Trump to sign executive actions targeting Obama financial regulations

President Trump will sign an executive order that could effectively kill a contentious investment adviser rule that had been a top priority of President Obama.

The president is expected to sign a pair of executive orders targeting rules imposed on the financial sector Friday, according to senior White House officials. And one of those orders takes square aim at the “fiduciary duty” rule written by the Labor Department, finalized after years of effort in June.

That rule establishes significantly stricter standards on investment advisers for retirement plans and had been fiercely opposed by the financial industry.

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The second order will direct financial regulators, under the guidance of the Treasury Department, to review regulations from the Dodd-Frank financial reform law for potential revisions or outright removal.

The text of the orders was not provided to reporters in advance of the president’s signing. President Trump is scheduled to sign executive orders at noon Friday.

Under the first expected executive order, Trump will direct the Labor Department to halt implementation of the “fiduciary duty” rule and completely re-review the project. The rule was set to take effect on April 10, but given Trump’s harsh criticism of financial rules, it would face long odds of being resurrected in anything resembling its current form — White House officials described the regulatory project as a “complete miss.”

One of Trump’s closest advisers, Anthony Scaramucci, went so far as to equate the regulation with the Dred Scott v. Sandford decision of 1857, in which the Supreme Court ruled that descendants of slaves could not become citizens. 

Trump’s move is sure to set off fury among liberals who fought long and hard to get the rule in place and argue that it is critical to ensure people are not being steered to ineffective investments that reap hefty commissions for investment advisers.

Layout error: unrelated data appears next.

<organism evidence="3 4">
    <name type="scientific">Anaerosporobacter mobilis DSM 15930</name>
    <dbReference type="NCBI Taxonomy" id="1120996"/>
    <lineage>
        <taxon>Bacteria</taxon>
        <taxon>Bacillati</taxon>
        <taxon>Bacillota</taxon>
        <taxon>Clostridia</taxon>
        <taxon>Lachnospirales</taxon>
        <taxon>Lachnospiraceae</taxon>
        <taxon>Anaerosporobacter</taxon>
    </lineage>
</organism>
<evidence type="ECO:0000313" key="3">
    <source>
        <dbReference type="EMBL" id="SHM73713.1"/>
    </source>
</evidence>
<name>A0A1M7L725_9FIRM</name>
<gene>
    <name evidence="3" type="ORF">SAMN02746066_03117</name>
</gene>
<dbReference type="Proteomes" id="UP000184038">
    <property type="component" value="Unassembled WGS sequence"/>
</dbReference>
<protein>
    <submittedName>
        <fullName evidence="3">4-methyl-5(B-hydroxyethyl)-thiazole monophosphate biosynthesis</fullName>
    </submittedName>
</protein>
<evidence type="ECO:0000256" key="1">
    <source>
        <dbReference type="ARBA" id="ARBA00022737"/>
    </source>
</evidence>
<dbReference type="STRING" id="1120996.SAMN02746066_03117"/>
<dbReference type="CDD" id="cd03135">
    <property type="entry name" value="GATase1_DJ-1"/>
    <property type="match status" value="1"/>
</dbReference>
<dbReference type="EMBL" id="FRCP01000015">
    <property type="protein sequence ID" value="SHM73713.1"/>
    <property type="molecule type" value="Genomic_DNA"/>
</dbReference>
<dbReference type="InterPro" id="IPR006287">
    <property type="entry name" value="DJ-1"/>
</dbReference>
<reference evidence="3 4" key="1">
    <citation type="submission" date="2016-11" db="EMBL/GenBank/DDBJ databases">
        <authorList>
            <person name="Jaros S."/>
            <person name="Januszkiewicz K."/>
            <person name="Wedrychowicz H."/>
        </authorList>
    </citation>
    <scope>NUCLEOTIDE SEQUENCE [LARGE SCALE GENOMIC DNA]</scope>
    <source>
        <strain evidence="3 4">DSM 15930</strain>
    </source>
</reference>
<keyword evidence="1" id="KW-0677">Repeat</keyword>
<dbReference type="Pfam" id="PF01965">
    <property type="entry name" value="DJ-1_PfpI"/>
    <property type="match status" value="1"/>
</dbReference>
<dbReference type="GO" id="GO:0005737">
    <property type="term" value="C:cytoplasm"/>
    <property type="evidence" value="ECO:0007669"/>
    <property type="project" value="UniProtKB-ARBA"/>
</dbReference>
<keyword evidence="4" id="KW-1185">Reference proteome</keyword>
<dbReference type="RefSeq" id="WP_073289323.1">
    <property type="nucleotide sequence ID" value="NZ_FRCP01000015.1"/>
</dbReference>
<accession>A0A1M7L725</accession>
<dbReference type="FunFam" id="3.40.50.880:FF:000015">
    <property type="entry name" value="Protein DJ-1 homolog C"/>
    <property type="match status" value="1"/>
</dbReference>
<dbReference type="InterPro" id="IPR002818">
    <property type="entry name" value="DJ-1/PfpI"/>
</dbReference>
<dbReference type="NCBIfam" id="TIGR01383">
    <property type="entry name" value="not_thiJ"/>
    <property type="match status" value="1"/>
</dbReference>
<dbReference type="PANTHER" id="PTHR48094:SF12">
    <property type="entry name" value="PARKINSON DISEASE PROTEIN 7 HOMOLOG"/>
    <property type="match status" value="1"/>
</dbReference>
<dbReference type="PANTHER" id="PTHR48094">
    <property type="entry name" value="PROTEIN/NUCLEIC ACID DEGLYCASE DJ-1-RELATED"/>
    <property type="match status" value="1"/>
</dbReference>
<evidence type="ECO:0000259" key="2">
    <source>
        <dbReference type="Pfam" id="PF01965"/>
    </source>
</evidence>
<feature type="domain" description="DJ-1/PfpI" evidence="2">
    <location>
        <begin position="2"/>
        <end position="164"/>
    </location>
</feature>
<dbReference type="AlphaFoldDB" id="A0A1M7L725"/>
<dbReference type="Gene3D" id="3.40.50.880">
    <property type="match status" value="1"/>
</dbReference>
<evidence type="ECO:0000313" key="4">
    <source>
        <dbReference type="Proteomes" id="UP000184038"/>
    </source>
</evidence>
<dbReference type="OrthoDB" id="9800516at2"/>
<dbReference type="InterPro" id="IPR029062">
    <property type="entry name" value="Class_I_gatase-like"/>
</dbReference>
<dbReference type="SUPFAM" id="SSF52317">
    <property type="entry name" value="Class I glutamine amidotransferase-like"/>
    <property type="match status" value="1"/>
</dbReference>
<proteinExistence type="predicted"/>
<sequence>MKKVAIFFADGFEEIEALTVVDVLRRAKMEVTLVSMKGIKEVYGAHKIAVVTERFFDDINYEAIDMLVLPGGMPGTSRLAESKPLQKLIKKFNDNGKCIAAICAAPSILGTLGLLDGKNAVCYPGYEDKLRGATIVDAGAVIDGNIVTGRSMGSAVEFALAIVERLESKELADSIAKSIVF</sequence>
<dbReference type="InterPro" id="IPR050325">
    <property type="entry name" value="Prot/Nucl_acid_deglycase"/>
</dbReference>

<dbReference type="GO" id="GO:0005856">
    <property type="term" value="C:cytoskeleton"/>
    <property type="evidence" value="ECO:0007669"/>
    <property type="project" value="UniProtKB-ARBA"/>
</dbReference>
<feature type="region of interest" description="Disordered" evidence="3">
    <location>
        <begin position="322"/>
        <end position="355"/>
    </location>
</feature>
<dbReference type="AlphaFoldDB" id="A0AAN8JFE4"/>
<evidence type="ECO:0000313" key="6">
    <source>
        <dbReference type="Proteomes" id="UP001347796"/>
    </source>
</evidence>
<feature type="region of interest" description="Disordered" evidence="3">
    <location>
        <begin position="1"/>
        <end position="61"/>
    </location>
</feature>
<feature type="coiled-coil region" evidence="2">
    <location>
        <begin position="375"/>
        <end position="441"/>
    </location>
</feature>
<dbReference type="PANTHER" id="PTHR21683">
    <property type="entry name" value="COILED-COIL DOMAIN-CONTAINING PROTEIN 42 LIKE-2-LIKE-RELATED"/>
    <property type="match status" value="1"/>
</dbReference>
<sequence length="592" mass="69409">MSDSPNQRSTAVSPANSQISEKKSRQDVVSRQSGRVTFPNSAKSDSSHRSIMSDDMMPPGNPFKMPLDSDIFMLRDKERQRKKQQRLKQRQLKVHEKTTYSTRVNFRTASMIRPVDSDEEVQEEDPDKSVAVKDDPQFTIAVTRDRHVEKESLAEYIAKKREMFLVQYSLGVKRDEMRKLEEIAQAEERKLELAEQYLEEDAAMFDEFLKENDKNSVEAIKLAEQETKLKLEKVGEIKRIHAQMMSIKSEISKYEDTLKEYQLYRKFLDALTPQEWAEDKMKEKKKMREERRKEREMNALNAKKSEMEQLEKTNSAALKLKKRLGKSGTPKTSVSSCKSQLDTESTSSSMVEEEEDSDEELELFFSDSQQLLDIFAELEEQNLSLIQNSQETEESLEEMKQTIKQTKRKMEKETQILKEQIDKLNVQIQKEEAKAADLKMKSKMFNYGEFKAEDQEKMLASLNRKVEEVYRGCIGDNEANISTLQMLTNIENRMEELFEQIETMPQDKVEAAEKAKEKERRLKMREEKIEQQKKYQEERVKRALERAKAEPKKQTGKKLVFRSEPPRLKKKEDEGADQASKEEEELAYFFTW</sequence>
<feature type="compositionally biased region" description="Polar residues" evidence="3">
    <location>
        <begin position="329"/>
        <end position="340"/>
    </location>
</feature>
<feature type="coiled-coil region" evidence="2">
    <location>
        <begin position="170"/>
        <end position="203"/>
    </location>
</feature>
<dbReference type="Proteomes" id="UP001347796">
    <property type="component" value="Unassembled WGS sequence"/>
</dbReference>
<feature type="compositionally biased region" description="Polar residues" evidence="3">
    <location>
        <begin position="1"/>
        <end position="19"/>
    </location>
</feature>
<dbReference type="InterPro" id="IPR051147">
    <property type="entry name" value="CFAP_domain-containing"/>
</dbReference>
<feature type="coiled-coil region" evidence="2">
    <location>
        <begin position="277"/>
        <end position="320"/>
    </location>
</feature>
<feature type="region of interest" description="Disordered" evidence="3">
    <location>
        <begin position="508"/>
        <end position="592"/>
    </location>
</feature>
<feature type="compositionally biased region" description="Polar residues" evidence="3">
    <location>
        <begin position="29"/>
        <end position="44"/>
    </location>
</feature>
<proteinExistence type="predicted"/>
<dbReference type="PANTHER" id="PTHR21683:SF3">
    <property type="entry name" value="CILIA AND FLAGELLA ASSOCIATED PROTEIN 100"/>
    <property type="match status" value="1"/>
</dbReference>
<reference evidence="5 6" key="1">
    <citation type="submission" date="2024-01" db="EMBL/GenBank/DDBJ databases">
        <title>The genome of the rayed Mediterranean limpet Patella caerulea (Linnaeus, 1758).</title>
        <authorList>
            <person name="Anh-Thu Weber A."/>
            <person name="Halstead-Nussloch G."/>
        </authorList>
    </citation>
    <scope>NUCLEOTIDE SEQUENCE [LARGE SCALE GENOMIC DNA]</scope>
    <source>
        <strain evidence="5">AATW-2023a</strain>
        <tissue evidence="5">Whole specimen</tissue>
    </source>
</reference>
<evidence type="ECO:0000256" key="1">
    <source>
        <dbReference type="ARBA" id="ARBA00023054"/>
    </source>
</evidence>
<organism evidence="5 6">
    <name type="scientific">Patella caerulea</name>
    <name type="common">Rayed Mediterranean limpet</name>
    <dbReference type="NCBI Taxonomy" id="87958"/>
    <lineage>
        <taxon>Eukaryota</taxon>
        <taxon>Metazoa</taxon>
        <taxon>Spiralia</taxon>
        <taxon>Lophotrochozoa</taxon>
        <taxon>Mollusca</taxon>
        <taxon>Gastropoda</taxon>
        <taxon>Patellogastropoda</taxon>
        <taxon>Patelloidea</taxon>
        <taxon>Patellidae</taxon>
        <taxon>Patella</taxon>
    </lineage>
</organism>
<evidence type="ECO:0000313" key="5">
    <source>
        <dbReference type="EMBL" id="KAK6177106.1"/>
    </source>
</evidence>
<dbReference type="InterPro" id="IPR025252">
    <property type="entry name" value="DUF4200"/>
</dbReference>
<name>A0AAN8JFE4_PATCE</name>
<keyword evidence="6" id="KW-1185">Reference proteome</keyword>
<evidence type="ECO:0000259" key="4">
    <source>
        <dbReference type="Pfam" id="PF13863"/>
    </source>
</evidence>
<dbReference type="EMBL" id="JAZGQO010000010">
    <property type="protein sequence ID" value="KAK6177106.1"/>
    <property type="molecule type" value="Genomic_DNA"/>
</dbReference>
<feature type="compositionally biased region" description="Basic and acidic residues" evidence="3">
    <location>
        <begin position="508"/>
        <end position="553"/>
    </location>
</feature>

Under the rule, advisers would have to act solely for the benefit of their clients. But industry critics argue it would be costly and burdensome to implement.

The rule had been stalled for years under Obama until the president personally threw himself behind the project in 2015. Sen. Elizabeth WarrenElizabeth WarrenWarren: Liberals will ‘lead the Democratic Party back from the wilderness’ Warren asks where bank CEOs stand on customers' ability to join class action suits Labor Department seeks delay of Obama investment adviser rule MORE (D-Mass.) has been a vocal proponent, and the rule was shepherded through by then-Labor Secretary Tom Perez, who is now running to head the Democratic National Committee.

Trump’s pick to lead the Labor Department, Andrew Puzder, has seen his confirmation hearing delayed several times in the Senate after opposition from Democrats and is still awaiting consideration.

The second order Trump is expected to sign will direct regulators to comprehensively review rules put in place under Dodd-Frank, another signature Obama achievement. White House officials said the initiative is not an attempt to “undo” the Wall Street reform law, but rather intended to “fix” some “overarching issues.”

Officials said one specific area that will be reviewed is the “Volcker Rule,” a provision of Dodd-Frank that barred banks from making trades for their own profit rather than account holders.

However, the order will not result in any direct changes to the current regulatory framework, and its impact could be limited. For one, the vast majority of post-crisis rulemakings were directed by the Dodd-Frank law and could only be removed by another statute from Congress.

Furthermore, most of the regulators charged with implementing those laws are independent and do not answer directly to the president. President Trump has already named new heads of some of those agencies, such as the Securities and Exchange Commission, and other key personnel are expected to be named soon.

But in two key regulatory posts — the Federal Reserve and Consumer Financial Protection Bureau — Obama appointees have made clear they intend to serve out their terms into 2018. 

Jordan Fabian contributed to this report.